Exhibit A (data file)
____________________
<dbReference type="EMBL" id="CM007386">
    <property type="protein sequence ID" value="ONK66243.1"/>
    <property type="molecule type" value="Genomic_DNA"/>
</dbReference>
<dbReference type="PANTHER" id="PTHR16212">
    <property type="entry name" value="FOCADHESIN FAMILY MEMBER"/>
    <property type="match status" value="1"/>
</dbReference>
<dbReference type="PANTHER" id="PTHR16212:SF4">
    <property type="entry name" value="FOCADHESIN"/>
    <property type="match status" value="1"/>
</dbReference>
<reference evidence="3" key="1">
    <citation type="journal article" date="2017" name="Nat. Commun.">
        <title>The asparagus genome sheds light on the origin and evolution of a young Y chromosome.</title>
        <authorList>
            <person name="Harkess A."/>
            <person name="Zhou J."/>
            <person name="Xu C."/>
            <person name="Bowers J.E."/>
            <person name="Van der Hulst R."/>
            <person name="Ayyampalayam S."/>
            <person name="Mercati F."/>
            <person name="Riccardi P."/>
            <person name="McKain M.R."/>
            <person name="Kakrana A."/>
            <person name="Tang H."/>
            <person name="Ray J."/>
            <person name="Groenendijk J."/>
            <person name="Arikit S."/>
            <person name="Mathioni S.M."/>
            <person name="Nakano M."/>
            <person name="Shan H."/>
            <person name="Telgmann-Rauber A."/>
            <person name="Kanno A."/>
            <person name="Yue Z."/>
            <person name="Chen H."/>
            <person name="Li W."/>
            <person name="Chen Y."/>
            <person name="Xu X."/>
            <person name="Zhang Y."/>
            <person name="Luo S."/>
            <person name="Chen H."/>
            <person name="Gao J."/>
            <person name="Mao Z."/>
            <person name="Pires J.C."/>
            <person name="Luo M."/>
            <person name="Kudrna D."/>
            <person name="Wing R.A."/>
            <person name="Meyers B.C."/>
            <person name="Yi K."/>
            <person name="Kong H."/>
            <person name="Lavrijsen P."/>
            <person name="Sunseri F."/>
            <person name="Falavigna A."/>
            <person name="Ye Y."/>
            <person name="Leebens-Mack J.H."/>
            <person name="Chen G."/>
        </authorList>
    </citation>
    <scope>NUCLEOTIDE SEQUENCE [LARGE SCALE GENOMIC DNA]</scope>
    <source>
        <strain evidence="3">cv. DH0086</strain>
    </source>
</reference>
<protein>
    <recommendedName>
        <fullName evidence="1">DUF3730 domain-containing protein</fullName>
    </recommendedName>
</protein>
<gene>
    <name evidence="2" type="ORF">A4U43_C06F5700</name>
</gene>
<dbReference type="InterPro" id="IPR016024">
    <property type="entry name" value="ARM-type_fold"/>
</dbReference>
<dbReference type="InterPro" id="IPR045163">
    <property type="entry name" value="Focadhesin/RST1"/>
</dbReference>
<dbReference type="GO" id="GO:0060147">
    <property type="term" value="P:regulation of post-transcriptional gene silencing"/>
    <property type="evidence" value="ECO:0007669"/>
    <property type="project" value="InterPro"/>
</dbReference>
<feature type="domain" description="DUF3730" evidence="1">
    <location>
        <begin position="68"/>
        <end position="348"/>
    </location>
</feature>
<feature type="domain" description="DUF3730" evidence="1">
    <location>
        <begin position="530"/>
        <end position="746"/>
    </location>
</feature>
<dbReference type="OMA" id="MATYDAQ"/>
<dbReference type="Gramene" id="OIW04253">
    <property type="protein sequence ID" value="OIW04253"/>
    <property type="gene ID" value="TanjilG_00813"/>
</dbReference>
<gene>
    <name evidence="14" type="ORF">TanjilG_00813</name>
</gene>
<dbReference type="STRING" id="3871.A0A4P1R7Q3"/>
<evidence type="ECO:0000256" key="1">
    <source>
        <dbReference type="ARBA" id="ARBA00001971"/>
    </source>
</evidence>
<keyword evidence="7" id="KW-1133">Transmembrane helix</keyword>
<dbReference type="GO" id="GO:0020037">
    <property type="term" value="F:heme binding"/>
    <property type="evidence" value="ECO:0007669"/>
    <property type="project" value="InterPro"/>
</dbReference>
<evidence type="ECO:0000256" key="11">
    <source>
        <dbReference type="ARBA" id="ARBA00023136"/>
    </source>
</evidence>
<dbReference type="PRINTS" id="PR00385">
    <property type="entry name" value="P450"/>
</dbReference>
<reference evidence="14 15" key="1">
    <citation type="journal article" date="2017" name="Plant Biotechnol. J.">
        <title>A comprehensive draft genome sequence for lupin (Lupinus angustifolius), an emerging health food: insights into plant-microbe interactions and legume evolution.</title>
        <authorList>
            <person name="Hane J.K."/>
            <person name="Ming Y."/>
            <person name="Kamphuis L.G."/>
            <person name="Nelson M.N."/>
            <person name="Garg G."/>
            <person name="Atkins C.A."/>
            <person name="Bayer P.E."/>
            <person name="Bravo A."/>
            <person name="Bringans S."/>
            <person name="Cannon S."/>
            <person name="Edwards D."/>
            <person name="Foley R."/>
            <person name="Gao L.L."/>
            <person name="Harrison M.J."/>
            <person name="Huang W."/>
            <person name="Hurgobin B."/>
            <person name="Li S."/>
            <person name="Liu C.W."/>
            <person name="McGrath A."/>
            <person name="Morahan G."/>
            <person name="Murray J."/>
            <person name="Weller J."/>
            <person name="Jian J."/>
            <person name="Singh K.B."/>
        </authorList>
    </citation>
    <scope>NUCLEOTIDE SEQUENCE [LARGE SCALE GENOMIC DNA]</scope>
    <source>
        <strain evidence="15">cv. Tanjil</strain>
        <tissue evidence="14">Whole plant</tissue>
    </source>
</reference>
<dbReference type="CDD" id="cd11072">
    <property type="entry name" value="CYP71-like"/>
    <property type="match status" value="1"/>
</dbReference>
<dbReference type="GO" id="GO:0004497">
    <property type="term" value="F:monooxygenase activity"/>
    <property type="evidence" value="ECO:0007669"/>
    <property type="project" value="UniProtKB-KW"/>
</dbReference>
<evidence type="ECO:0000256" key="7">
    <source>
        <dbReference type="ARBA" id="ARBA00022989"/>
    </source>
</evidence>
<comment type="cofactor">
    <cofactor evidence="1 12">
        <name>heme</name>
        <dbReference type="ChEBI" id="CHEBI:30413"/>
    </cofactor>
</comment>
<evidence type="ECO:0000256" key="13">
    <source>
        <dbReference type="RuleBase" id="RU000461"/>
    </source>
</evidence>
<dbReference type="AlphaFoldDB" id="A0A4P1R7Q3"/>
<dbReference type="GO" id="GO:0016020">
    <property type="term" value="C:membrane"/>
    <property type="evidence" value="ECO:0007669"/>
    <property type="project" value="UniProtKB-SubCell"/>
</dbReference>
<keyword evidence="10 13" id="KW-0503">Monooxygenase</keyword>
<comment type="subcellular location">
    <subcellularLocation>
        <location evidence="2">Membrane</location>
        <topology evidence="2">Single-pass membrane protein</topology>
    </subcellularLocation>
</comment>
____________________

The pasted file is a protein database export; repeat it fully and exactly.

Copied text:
<dbReference type="EMBL" id="CM007386">
    <property type="protein sequence ID" value="ONK66243.1"/>
    <property type="molecule type" value="Genomic_DNA"/>
</dbReference>
<dbReference type="PANTHER" id="PTHR16212">
    <property type="entry name" value="FOCADHESIN FAMILY MEMBER"/>
    <property type="match status" value="1"/>
</dbReference>
<dbReference type="PANTHER" id="PTHR16212:SF4">
    <property type="entry name" value="FOCADHESIN"/>
    <property type="match status" value="1"/>
</dbReference>
<reference evidence="3" key="1">
    <citation type="journal article" date="2017" name="Nat. Commun.">
        <title>The asparagus genome sheds light on the origin and evolution of a young Y chromosome.</title>
        <authorList>
            <person name="Harkess A."/>
            <person name="Zhou J."/>
            <person name="Xu C."/>
            <person name="Bowers J.E."/>
            <person name="Van der Hulst R."/>
            <person name="Ayyampalayam S."/>
            <person name="Mercati F."/>
            <person name="Riccardi P."/>
            <person name="McKain M.R."/>
            <person name="Kakrana A."/>
            <person name="Tang H."/>
            <person name="Ray J."/>
            <person name="Groenendijk J."/>
            <person name="Arikit S."/>
            <person name="Mathioni S.M."/>
            <person name="Nakano M."/>
            <person name="Shan H."/>
            <person name="Telgmann-Rauber A."/>
            <person name="Kanno A."/>
            <person name="Yue Z."/>
            <person name="Chen H."/>
            <person name="Li W."/>
            <person name="Chen Y."/>
            <person name="Xu X."/>
            <person name="Zhang Y."/>
            <person name="Luo S."/>
            <person name="Chen H."/>
            <person name="Gao J."/>
            <person name="Mao Z."/>
            <person name="Pires J.C."/>
            <person name="Luo M."/>
            <person name="Kudrna D."/>
            <person name="Wing R.A."/>
            <person name="Meyers B.C."/>
            <person name="Yi K."/>
            <person name="Kong H."/>
            <person name="Lavrijsen P."/>
            <person name="Sunseri F."/>
            <person name="Falavigna A."/>
            <person name="Ye Y."/>
            <person name="Leebens-Mack J.H."/>
            <person name="Chen G."/>
        </authorList>
    </citation>
    <scope>NUCLEOTIDE SEQUENCE [LARGE SCALE GENOMIC DNA]</scope>
    <source>
        <strain evidence="3">cv. DH0086</strain>
    </source>
</reference>
<protein>
    <recommendedName>
        <fullName evidence="1">DUF3730 domain-containing protein</fullName>
    </recommendedName>
</protein>
<gene>
    <name evidence="2" type="ORF">A4U43_C06F5700</name>
</gene>
<dbReference type="InterPro" id="IPR016024">
    <property type="entry name" value="ARM-type_fold"/>
</dbReference>
<dbReference type="InterPro" id="IPR045163">
    <property type="entry name" value="Focadhesin/RST1"/>
</dbReference>
<dbReference type="GO" id="GO:0060147">
    <property type="term" value="P:regulation of post-transcriptional gene silencing"/>
    <property type="evidence" value="ECO:0007669"/>
    <property type="project" value="InterPro"/>
</dbReference>
<feature type="domain" description="DUF3730" evidence="1">
    <location>
        <begin position="68"/>
        <end position="348"/>
    </location>
</feature>
<feature type="domain" description="DUF3730" evidence="1">
    <location>
        <begin position="530"/>
        <end position="746"/>
    </location>
</feature>
<dbReference type="OMA" id="MATYDAQ"/>
<dbReference type="Gramene" id="OIW04253">
    <property type="protein sequence ID" value="OIW04253"/>
    <property type="gene ID" value="TanjilG_00813"/>
</dbReference>
<gene>
    <name evidence="14" type="ORF">TanjilG_00813</name>
</gene>
<dbReference type="STRING" id="3871.A0A4P1R7Q3"/>
<evidence type="ECO:0000256" key="1">
    <source>
        <dbReference type="ARBA" id="ARBA00001971"/>
    </source>
</evidence>
<keyword evidence="7" id="KW-1133">Transmembrane helix</keyword>
<dbReference type="GO" id="GO:0020037">
    <property type="term" value="F:heme binding"/>
    <property type="evidence" value="ECO:0007669"/>
    <property type="project" value="InterPro"/>
</dbReference>
<evidence type="ECO:0000256" key="11">
    <source>
        <dbReference type="ARBA" id="ARBA00023136"/>
    </source>
</evidence>
<dbReference type="PRINTS" id="PR00385">
    <property type="entry name" value="P450"/>
</dbReference>
<reference evidence="14 15" key="1">
    <citation type="journal article" date="2017" name="Plant Biotechnol. J.">
        <title>A comprehensive draft genome sequence for lupin (Lupinus angustifolius), an emerging health food: insights into plant-microbe interactions and legume evolution.</title>
        <authorList>
            <person name="Hane J.K."/>
            <person name="Ming Y."/>
            <person name="Kamphuis L.G."/>
            <person name="Nelson M.N."/>
            <person name="Garg G."/>
            <person name="Atkins C.A."/>
            <person name="Bayer P.E."/>
            <person name="Bravo A."/>
            <person name="Bringans S."/>
            <person name="Cannon S."/>
            <person name="Edwards D."/>
            <person name="Foley R."/>
            <person name="Gao L.L."/>
            <person name="Harrison M.J."/>
            <person name="Huang W."/>
            <person name="Hurgobin B."/>
            <person name="Li S."/>
            <person name="Liu C.W."/>
            <person name="McGrath A."/>
            <person name="Morahan G."/>
            <person name="Murray J."/>
            <person name="Weller J."/>
            <person name="Jian J."/>
            <person name="Singh K.B."/>
        </authorList>
    </citation>
    <scope>NUCLEOTIDE SEQUENCE [LARGE SCALE GENOMIC DNA]</scope>
    <source>
        <strain evidence="15">cv. Tanjil</strain>
        <tissue evidence="14">Whole plant</tissue>
    </source>
</reference>
<dbReference type="CDD" id="cd11072">
    <property type="entry name" value="CYP71-like"/>
    <property type="match status" value="1"/>
</dbReference>
<dbReference type="GO" id="GO:0004497">
    <property type="term" value="F:monooxygenase activity"/>
    <property type="evidence" value="ECO:0007669"/>
    <property type="project" value="UniProtKB-KW"/>
</dbReference>
<evidence type="ECO:0000256" key="7">
    <source>
        <dbReference type="ARBA" id="ARBA00022989"/>
    </source>
</evidence>
<comment type="cofactor">
    <cofactor evidence="1 12">
        <name>heme</name>
        <dbReference type="ChEBI" id="CHEBI:30413"/>
    </cofactor>
</comment>
<evidence type="ECO:0000256" key="13">
    <source>
        <dbReference type="RuleBase" id="RU000461"/>
    </source>
</evidence>
<dbReference type="AlphaFoldDB" id="A0A4P1R7Q3"/>
<dbReference type="GO" id="GO:0016020">
    <property type="term" value="C:membrane"/>
    <property type="evidence" value="ECO:0007669"/>
    <property type="project" value="UniProtKB-SubCell"/>
</dbReference>
<keyword evidence="10 13" id="KW-0503">Monooxygenase</keyword>
<comment type="subcellular location">
    <subcellularLocation>
        <location evidence="2">Membrane</location>
        <topology evidence="2">Single-pass membrane protein</topology>
    </subcellularLocation>
</comment>